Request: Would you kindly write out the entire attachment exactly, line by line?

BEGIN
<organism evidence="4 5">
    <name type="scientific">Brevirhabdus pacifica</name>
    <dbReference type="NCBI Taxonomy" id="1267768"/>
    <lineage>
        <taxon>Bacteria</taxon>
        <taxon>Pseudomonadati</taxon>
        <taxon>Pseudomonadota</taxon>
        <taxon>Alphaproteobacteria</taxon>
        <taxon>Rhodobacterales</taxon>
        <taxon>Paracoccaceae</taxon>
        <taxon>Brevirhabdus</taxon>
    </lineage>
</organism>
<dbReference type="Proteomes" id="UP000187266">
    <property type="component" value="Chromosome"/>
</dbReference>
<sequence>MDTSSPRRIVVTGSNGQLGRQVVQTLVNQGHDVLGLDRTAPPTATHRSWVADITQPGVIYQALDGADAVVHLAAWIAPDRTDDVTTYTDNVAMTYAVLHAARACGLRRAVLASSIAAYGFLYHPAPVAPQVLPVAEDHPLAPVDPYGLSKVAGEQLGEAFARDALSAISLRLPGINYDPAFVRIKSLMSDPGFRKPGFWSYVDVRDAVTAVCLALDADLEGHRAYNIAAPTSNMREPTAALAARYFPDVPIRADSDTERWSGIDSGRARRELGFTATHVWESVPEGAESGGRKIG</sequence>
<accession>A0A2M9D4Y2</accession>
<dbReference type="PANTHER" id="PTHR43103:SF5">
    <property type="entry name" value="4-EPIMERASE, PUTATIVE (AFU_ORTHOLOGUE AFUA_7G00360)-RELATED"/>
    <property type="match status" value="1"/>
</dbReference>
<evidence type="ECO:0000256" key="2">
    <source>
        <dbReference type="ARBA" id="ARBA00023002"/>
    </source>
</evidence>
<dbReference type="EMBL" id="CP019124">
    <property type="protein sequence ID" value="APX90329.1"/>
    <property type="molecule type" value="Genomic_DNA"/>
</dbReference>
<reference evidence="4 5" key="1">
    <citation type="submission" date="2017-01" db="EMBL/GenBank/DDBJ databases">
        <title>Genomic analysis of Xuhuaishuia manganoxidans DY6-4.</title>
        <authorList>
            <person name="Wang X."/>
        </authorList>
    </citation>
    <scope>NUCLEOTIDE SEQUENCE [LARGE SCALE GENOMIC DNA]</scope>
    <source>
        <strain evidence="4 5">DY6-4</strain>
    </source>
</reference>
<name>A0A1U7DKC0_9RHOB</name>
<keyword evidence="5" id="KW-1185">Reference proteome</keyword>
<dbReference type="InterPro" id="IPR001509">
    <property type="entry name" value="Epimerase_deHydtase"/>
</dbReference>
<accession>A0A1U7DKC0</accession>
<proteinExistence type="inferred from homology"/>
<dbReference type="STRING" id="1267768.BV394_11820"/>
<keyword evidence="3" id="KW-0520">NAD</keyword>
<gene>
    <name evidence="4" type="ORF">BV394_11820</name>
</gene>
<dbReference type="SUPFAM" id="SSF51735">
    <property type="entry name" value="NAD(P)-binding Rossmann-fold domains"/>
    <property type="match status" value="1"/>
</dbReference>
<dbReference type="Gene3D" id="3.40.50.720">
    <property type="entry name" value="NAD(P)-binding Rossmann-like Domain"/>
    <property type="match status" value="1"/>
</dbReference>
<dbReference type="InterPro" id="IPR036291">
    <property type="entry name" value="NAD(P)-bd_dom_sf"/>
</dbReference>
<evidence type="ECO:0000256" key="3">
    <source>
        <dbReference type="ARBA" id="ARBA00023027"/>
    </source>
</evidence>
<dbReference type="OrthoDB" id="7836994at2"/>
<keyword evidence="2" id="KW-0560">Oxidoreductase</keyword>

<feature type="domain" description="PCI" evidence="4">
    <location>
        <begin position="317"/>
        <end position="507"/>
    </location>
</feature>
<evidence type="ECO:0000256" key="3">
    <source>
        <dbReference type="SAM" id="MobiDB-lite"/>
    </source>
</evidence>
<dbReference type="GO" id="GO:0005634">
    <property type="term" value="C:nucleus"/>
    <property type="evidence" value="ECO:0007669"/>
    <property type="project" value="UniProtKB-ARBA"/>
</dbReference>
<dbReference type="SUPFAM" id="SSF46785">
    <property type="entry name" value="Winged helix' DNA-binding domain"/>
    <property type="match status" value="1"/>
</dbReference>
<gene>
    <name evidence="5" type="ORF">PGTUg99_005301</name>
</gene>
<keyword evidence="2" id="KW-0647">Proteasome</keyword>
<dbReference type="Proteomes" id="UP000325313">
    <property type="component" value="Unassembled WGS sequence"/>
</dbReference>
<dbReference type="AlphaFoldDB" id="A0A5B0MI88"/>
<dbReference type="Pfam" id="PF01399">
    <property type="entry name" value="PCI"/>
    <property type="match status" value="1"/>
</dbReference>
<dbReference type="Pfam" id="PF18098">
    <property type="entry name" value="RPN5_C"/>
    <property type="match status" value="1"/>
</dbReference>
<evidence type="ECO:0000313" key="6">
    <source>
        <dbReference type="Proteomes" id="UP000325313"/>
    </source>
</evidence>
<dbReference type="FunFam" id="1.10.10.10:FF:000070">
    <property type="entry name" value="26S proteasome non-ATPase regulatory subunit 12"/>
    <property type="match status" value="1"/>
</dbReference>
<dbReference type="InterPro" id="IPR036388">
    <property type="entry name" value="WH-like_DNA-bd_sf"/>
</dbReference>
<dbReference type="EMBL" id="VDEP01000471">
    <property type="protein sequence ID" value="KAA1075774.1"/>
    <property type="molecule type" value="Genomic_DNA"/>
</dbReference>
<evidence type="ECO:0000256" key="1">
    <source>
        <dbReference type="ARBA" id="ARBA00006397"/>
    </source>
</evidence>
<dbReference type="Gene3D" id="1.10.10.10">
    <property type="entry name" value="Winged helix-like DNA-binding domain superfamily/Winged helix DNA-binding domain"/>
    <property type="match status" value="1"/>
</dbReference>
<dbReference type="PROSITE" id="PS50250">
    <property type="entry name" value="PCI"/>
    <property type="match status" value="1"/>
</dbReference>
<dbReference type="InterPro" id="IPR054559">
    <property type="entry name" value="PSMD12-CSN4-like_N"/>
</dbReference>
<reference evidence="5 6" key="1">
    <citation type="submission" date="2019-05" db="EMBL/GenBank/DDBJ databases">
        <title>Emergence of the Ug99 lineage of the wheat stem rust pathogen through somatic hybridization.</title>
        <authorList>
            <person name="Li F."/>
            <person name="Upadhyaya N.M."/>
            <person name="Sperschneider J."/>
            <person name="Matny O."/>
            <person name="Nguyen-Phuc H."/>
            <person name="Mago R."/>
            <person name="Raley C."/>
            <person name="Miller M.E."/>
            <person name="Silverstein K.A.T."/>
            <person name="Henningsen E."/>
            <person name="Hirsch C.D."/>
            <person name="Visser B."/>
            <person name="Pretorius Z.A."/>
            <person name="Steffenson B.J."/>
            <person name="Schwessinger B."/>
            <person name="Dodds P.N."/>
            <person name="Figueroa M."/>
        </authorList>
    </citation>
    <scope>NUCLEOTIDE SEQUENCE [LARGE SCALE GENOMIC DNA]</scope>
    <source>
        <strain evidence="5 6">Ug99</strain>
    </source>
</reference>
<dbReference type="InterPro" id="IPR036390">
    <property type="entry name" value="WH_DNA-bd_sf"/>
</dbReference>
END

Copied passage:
<organism evidence="4 5">
    <name type="scientific">Brevirhabdus pacifica</name>
    <dbReference type="NCBI Taxonomy" id="1267768"/>
    <lineage>
        <taxon>Bacteria</taxon>
        <taxon>Pseudomonadati</taxon>
        <taxon>Pseudomonadota</taxon>
        <taxon>Alphaproteobacteria</taxon>
        <taxon>Rhodobacterales</taxon>
        <taxon>Paracoccaceae</taxon>
        <taxon>Brevirhabdus</taxon>
    </lineage>
</organism>
<dbReference type="Proteomes" id="UP000187266">
    <property type="component" value="Chromosome"/>
</dbReference>
<sequence>MDTSSPRRIVVTGSNGQLGRQVVQTLVNQGHDVLGLDRTAPPTATHRSWVADITQPGVIYQALDGADAVVHLAAWIAPDRTDDVTTYTDNVAMTYAVLHAARACGLRRAVLASSIAAYGFLYHPAPVAPQVLPVAEDHPLAPVDPYGLSKVAGEQLGEAFARDALSAISLRLPGINYDPAFVRIKSLMSDPGFRKPGFWSYVDVRDAVTAVCLALDADLEGHRAYNIAAPTSNMREPTAALAARYFPDVPIRADSDTERWSGIDSGRARRELGFTATHVWESVPEGAESGGRKIG</sequence>
<accession>A0A2M9D4Y2</accession>
<dbReference type="PANTHER" id="PTHR43103:SF5">
    <property type="entry name" value="4-EPIMERASE, PUTATIVE (AFU_ORTHOLOGUE AFUA_7G00360)-RELATED"/>
    <property type="match status" value="1"/>
</dbReference>
<evidence type="ECO:0000256" key="2">
    <source>
        <dbReference type="ARBA" id="ARBA00023002"/>
    </source>
</evidence>
<dbReference type="EMBL" id="CP019124">
    <property type="protein sequence ID" value="APX90329.1"/>
    <property type="molecule type" value="Genomic_DNA"/>
</dbReference>
<reference evidence="4 5" key="1">
    <citation type="submission" date="2017-01" db="EMBL/GenBank/DDBJ databases">
        <title>Genomic analysis of Xuhuaishuia manganoxidans DY6-4.</title>
        <authorList>
            <person name="Wang X."/>
        </authorList>
    </citation>
    <scope>NUCLEOTIDE SEQUENCE [LARGE SCALE GENOMIC DNA]</scope>
    <source>
        <strain evidence="4 5">DY6-4</strain>
    </source>
</reference>
<name>A0A1U7DKC0_9RHOB</name>
<keyword evidence="5" id="KW-1185">Reference proteome</keyword>
<dbReference type="InterPro" id="IPR001509">
    <property type="entry name" value="Epimerase_deHydtase"/>
</dbReference>
<accession>A0A1U7DKC0</accession>
<proteinExistence type="inferred from homology"/>
<dbReference type="STRING" id="1267768.BV394_11820"/>
<keyword evidence="3" id="KW-0520">NAD</keyword>
<gene>
    <name evidence="4" type="ORF">BV394_11820</name>
</gene>
<dbReference type="SUPFAM" id="SSF51735">
    <property type="entry name" value="NAD(P)-binding Rossmann-fold domains"/>
    <property type="match status" value="1"/>
</dbReference>
<dbReference type="Gene3D" id="3.40.50.720">
    <property type="entry name" value="NAD(P)-binding Rossmann-like Domain"/>
    <property type="match status" value="1"/>
</dbReference>
<dbReference type="InterPro" id="IPR036291">
    <property type="entry name" value="NAD(P)-bd_dom_sf"/>
</dbReference>
<evidence type="ECO:0000256" key="3">
    <source>
        <dbReference type="ARBA" id="ARBA00023027"/>
    </source>
</evidence>
<dbReference type="OrthoDB" id="7836994at2"/>
<keyword evidence="2" id="KW-0560">Oxidoreductase</keyword>

<feature type="domain" description="PCI" evidence="4">
    <location>
        <begin position="317"/>
        <end position="507"/>
    </location>
</feature>
<evidence type="ECO:0000256" key="3">
    <source>
        <dbReference type="SAM" id="MobiDB-lite"/>
    </source>
</evidence>
<dbReference type="GO" id="GO:0005634">
    <property type="term" value="C:nucleus"/>
    <property type="evidence" value="ECO:0007669"/>
    <property type="project" value="UniProtKB-ARBA"/>
</dbReference>
<dbReference type="SUPFAM" id="SSF46785">
    <property type="entry name" value="Winged helix' DNA-binding domain"/>
    <property type="match status" value="1"/>
</dbReference>
<gene>
    <name evidence="5" type="ORF">PGTUg99_005301</name>
</gene>
<keyword evidence="2" id="KW-0647">Proteasome</keyword>
<dbReference type="Proteomes" id="UP000325313">
    <property type="component" value="Unassembled WGS sequence"/>
</dbReference>
<dbReference type="AlphaFoldDB" id="A0A5B0MI88"/>
<dbReference type="Pfam" id="PF01399">
    <property type="entry name" value="PCI"/>
    <property type="match status" value="1"/>
</dbReference>
<dbReference type="Pfam" id="PF18098">
    <property type="entry name" value="RPN5_C"/>
    <property type="match status" value="1"/>
</dbReference>
<evidence type="ECO:0000313" key="6">
    <source>
        <dbReference type="Proteomes" id="UP000325313"/>
    </source>
</evidence>
<dbReference type="FunFam" id="1.10.10.10:FF:000070">
    <property type="entry name" value="26S proteasome non-ATPase regulatory subunit 12"/>
    <property type="match status" value="1"/>
</dbReference>
<dbReference type="InterPro" id="IPR036388">
    <property type="entry name" value="WH-like_DNA-bd_sf"/>
</dbReference>
<dbReference type="EMBL" id="VDEP01000471">
    <property type="protein sequence ID" value="KAA1075774.1"/>
    <property type="molecule type" value="Genomic_DNA"/>
</dbReference>
<evidence type="ECO:0000256" key="1">
    <source>
        <dbReference type="ARBA" id="ARBA00006397"/>
    </source>
</evidence>
<dbReference type="Gene3D" id="1.10.10.10">
    <property type="entry name" value="Winged helix-like DNA-binding domain superfamily/Winged helix DNA-binding domain"/>
    <property type="match status" value="1"/>
</dbReference>
<dbReference type="PROSITE" id="PS50250">
    <property type="entry name" value="PCI"/>
    <property type="match status" value="1"/>
</dbReference>
<dbReference type="InterPro" id="IPR054559">
    <property type="entry name" value="PSMD12-CSN4-like_N"/>
</dbReference>
<reference evidence="5 6" key="1">
    <citation type="submission" date="2019-05" db="EMBL/GenBank/DDBJ databases">
        <title>Emergence of the Ug99 lineage of the wheat stem rust pathogen through somatic hybridization.</title>
        <authorList>
            <person name="Li F."/>
            <person name="Upadhyaya N.M."/>
            <person name="Sperschneider J."/>
            <person name="Matny O."/>
            <person name="Nguyen-Phuc H."/>
            <person name="Mago R."/>
            <person name="Raley C."/>
            <person name="Miller M.E."/>
            <person name="Silverstein K.A.T."/>
            <person name="Henningsen E."/>
            <person name="Hirsch C.D."/>
            <person name="Visser B."/>
            <person name="Pretorius Z.A."/>
            <person name="Steffenson B.J."/>
            <person name="Schwessinger B."/>
            <person name="Dodds P.N."/>
            <person name="Figueroa M."/>
        </authorList>
    </citation>
    <scope>NUCLEOTIDE SEQUENCE [LARGE SCALE GENOMIC DNA]</scope>
    <source>
        <strain evidence="5 6">Ug99</strain>
    </source>
</reference>
<dbReference type="InterPro" id="IPR036390">
    <property type="entry name" value="WH_DNA-bd_sf"/>
</dbReference>